A more sophisticated example is a part of a sphere given as an abstract surface by
ds 2=cos2(v)du 2 +dv 2 where (u,v) is located in [0,1]2.

An R3 embedding is x(u,v)=(cos(u)cos(v),sin(u)cos(v),sin(v)). Algorithm (I.1)–(I.4) produces the diffeomorphism (f(u,v),g(u,v))=(u,sin(v)/sin(1)), i.e. (f−1(u,v),g−1(u,v))=(u,arc sin(sin(1)v)). Thus, a Low Discrepancy Sequence of points defined on the unit square may be mapped onto the sphere in a manner that preserves the Low Discrepancy attributes of the sequence.

FIG. 5A—Example: Induced Point Set on a Torus

Another example deals with the surface of a torus. The R3 embedding and the abstract surface have the descriptions (where b<a):
x(u,v)=((a+b cos(2πv))cos(2πu),(a+b cos(2πv))sin(2πu),b sin(2πv))
ds 2=4π2(a+b cos(2πv))2 du 2+4π2 b 2 dv 2
Algorithm (I.1)–(I.4) Delivers

( f ( u , v ) , g ( u , v ) ) = ( u , v + b 2 a π sin ( 2 π v ) ) .

After computing the inverse transform, homogeneous point sets lying on the surface of a torus can be generated. FIG. 5 shows such a distribution and projections onto different planes. As FIG. 5 clearly shows, the induced point set is distributed homogeneously over the surface.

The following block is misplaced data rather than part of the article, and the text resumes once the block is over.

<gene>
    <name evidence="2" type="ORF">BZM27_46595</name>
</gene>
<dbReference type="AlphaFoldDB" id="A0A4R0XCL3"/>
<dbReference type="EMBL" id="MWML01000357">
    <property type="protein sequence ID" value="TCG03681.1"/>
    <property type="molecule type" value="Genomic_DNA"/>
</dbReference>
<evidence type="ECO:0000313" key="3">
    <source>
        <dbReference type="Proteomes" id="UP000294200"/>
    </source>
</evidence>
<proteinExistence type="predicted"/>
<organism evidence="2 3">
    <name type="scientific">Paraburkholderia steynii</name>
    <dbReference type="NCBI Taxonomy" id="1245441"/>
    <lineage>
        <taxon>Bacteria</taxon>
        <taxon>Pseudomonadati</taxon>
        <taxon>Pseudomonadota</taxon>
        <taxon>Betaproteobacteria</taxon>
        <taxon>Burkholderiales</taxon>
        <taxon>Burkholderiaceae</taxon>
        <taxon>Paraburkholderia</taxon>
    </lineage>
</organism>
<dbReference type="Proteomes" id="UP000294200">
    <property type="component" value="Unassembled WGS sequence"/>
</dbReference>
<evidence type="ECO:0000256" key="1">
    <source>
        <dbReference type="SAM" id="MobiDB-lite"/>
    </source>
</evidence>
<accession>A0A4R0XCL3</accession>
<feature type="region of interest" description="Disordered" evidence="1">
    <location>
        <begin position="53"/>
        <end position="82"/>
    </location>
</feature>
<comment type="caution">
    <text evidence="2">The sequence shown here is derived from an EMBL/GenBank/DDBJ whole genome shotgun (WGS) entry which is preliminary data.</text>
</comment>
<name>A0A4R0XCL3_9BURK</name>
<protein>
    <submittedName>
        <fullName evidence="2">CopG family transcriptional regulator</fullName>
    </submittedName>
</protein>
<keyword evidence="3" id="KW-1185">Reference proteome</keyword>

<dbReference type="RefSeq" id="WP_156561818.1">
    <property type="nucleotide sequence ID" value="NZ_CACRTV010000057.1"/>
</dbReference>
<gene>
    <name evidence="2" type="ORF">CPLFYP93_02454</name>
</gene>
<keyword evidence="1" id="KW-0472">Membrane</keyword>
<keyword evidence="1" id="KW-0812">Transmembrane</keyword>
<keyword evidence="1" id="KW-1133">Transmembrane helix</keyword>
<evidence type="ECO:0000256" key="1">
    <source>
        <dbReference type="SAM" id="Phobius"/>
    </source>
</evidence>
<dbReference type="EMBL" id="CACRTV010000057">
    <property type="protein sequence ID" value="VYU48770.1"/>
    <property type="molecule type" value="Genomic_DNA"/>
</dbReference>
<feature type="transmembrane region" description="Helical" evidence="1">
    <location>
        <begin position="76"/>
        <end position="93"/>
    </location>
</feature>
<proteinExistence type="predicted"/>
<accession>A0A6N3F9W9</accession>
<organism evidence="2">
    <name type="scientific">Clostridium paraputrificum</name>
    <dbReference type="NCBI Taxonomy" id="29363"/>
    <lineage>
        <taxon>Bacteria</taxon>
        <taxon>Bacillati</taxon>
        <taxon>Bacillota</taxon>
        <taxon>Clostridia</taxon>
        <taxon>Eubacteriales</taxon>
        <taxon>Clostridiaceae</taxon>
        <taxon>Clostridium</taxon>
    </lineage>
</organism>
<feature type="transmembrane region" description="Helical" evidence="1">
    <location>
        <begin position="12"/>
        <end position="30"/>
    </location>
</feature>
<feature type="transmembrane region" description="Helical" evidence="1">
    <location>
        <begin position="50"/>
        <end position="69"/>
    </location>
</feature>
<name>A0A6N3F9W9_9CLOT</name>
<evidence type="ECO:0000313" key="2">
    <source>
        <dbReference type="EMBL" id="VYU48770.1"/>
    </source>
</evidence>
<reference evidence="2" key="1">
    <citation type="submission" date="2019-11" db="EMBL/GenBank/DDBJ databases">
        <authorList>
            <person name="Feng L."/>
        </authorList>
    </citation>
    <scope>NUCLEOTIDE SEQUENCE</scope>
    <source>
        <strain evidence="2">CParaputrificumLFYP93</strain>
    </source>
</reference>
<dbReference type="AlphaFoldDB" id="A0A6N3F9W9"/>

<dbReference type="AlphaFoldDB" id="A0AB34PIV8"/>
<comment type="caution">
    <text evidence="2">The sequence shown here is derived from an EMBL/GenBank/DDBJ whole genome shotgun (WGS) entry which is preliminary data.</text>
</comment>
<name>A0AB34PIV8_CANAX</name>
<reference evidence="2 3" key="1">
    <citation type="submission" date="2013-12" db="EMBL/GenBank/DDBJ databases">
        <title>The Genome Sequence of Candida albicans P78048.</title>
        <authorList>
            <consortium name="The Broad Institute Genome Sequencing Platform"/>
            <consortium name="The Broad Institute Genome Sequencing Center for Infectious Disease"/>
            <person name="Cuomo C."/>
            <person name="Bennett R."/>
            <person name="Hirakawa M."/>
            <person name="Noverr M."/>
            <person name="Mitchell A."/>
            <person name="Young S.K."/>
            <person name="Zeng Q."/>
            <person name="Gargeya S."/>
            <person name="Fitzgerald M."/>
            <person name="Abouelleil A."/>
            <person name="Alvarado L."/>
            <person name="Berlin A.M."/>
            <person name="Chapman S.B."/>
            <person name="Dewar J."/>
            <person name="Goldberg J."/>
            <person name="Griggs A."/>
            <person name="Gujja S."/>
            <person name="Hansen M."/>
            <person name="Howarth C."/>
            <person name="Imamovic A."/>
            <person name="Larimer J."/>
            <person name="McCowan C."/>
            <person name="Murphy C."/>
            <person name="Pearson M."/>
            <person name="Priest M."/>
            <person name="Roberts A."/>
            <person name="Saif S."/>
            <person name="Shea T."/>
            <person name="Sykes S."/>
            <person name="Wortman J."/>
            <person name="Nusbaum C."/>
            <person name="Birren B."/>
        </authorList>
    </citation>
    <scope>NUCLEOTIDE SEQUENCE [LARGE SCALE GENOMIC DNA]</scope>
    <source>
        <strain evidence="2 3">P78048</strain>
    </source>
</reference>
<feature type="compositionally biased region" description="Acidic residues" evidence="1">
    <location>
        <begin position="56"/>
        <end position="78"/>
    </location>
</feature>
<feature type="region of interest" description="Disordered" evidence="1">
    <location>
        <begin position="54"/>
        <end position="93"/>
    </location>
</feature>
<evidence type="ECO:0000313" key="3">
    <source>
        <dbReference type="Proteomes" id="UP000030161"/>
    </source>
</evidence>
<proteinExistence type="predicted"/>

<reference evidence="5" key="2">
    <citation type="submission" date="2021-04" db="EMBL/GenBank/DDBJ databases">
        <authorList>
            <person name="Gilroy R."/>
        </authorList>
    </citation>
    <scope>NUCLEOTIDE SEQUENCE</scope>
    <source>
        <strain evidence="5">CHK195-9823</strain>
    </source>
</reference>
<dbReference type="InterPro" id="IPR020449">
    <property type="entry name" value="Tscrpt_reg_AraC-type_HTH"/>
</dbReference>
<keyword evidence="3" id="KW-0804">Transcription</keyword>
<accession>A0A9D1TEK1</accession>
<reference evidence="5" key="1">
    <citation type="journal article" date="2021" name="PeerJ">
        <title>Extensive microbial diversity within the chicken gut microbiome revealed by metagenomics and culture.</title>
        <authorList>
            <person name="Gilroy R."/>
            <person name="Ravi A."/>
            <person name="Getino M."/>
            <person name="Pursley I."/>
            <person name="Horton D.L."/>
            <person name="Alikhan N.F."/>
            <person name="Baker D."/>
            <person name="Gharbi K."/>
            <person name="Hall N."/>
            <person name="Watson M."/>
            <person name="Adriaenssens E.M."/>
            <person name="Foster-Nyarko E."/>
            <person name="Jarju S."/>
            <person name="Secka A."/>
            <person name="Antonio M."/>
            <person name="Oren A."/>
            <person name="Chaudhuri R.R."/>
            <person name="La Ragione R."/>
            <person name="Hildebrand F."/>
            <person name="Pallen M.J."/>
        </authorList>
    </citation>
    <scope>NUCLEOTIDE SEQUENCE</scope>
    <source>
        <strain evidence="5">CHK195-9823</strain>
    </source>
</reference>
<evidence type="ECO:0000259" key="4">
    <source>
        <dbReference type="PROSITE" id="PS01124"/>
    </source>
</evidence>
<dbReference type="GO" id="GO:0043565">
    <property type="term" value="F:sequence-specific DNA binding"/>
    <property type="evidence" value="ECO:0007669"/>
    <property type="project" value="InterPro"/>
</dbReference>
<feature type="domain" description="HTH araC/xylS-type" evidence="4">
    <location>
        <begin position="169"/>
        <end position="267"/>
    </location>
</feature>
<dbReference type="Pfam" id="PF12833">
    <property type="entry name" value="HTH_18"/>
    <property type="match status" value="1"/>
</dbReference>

Higher Dimensional Riemannian Geometries

In 3- or n-dimensional Riemannian geometries the term area preserving may be replaced with volume preserving or content preserving.

Volume or content preserving mappings (up to a constant factor) are characterized by
Ψ(u 1 , . . . ,u n)=√{square root over (det(g ij(u 1 , . . . ,u n)))}=const.  (10)
It is natural to generalize Theorem 1 in the following manner.

  • Theorem 2: Let Ψ(u1,u2, . . . ,un) be a nonnegative function on [0,1]n where Ψ2 is continuously differentiable. Let Ψ(u1,u2, . . . ,un) be positive with exception of a set L of points (u1,u2, . . . ,un) of Lebesgue-measure 0. For (u1,u2, . . . ,un) ∉L let

f 1 ( u 1 , u 2 , , u n ) = 0 u 1 u 1 Ψ ( u 1 , , u n ) 0 1 u 1 Ψ ( u 1 , , u n )                  f n - 1 ( u n - 1 , u n ) = 0 u n - 1 0 1 0 1 u 1 u n - 1 Ψ ( u 1 , , u n ) 0 1 0 1 0 1 u 1 u n - 1 Ψ ( u 1 , , u n ) f n ( u n ) = 0 u n 0 1 0 1 u 1 u n Ψ ( u 1 , , u n ) 0 1 0 1 0 1 u 1 u n Ψ ( u 1 , , u n )
Furthermore, let the functions ƒ1, . . . , ƒn be extendable to continuously differentiable mappings defined on [0,1]n. Then the extension functions ƒ=(ƒ12, . . . ,ƒn) define a diffeomorphism of [0,1]n/L where (10) is always valid.

  • Proof: The specific structure of these functions simplifies the determinant of the Jacobian of f to exactly one product

f 1 ( u 1 , , u n ) u 1 f 2 ( u 2 , , u n ) u 2 f n ( u n ) u n
The rest is similar to proof of Theorem 1.
q.e.d.

Algorithm I may be generalized to n dimensions as follows:

Algorithm II:

  • (II.1) Given an abstract surface S defined on [0,1]n where Ψ(u1,u2, . . . ,un) satisfies the propositions of Theorem 2. Furthermore, let be given an embedding x(u1,u2, . . . ,un) of S in Rm, where m>n.
  • (II.2) According to Theorem 2 a diffeomorphism f(u1, . . . ,un)=(f1(u1, . . . ,un), . . . ,fn(u1, . . . ,un)) of [0,1]n is constructed.